Maui News

Maui Treasure, Chang of Ali’i Kula Lavender Remembered

April 14, 2011, 1:07 PM HST
* Updated April 15, 8:54 AM
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By Wendy Osher

Ali'i Arlington Chang. February 19, 1942 - April 13, 2011. Courtesy Photo.

Local farmer and visionary, Ali’i Arlington Chang, known best for his successful Ali’i Kula Lavender farm on the slopes of Haleakala, passed peacefully in his sleep yesterday.  He was 69.

The successful 13-acre lavender farm was born of a single plant, recieved as a gift in 2001 from his dear friend and Hawaiian vocalist, Emma Veary.  After planting the herb, the lavender took off, and over time, was transformed into a booming business that put Maui on many a map. 

“Our hearts ache,” said Lani Weigert, co-owner, Ali‘i Kula Lavender. “Maui has lost one of its treasures,” she said.

As a steward of aloha, Weigert said, “He was an old-school, strong-minded, often stubborn Chinese-Hawaiian farmer.  Yet he was a gentleman committed to an impeccable work ethic who was in-tune with nature,” said Weigert.  “Above all, he was wise and gifted,” she said. 


Weigert, along with the staff of Ali’i Kula Lavender shared a home cooked meal prepared by Chang at his home on Tuesday.  The dinner and crew meeting would be the last time the AKL staff would share an evening with him.


Chang grew up on a 20-acre farm in Kāne‘ohe on O‘ahu.  Friends say he watched and learned from his grandmother who, he would often say, “made me express art in whatever I did.”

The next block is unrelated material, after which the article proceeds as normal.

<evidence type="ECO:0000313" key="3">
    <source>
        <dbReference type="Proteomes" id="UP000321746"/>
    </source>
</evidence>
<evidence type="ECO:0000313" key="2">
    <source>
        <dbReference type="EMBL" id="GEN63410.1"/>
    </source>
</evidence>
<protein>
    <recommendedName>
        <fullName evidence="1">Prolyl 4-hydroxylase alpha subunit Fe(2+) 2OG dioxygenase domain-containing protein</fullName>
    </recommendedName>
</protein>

“Ali‘i prided himself on having an impeccable and ever-changing canvas for all eyes to see and enjoy,” said Weigert. “He took considerable pride in his work and the work of his staff. Of his many traits, Ali‘i was a true perfectionist,” she said.

The vision for the lavender farm was to create a venue for “Sustainable Aloha.”  This included educational stewardship projects with the community.  In honor of that respect and vision, an Ali‘i Chang Foundation will be established to provide scholarships for Native Hawaiians pursuing skills training in agriculture and for agricultural education at local schools. More information will be posted at a later time at


Prior to the launch of Ali’i Kula Lavender, Chang opened Ali’i Gardens Nahiku where he grew  tropical exotic plants.  Later, in 1992, he purchased a protea farm in Kula.

At Chang’s request, no services will be held.  A “Celebration of Life” will take place on Saturday, July 9, 2011 from 9 a.m. to 2 p.m. at Ali‘i Kula Lavender. The day was set aside for the company’s First Annual Sustainable Aloha Summer Festival.  Chang is survived by a son, Forrest Koa Chang.

*** Supporting information courtesy Ali’i Kula Lavender.

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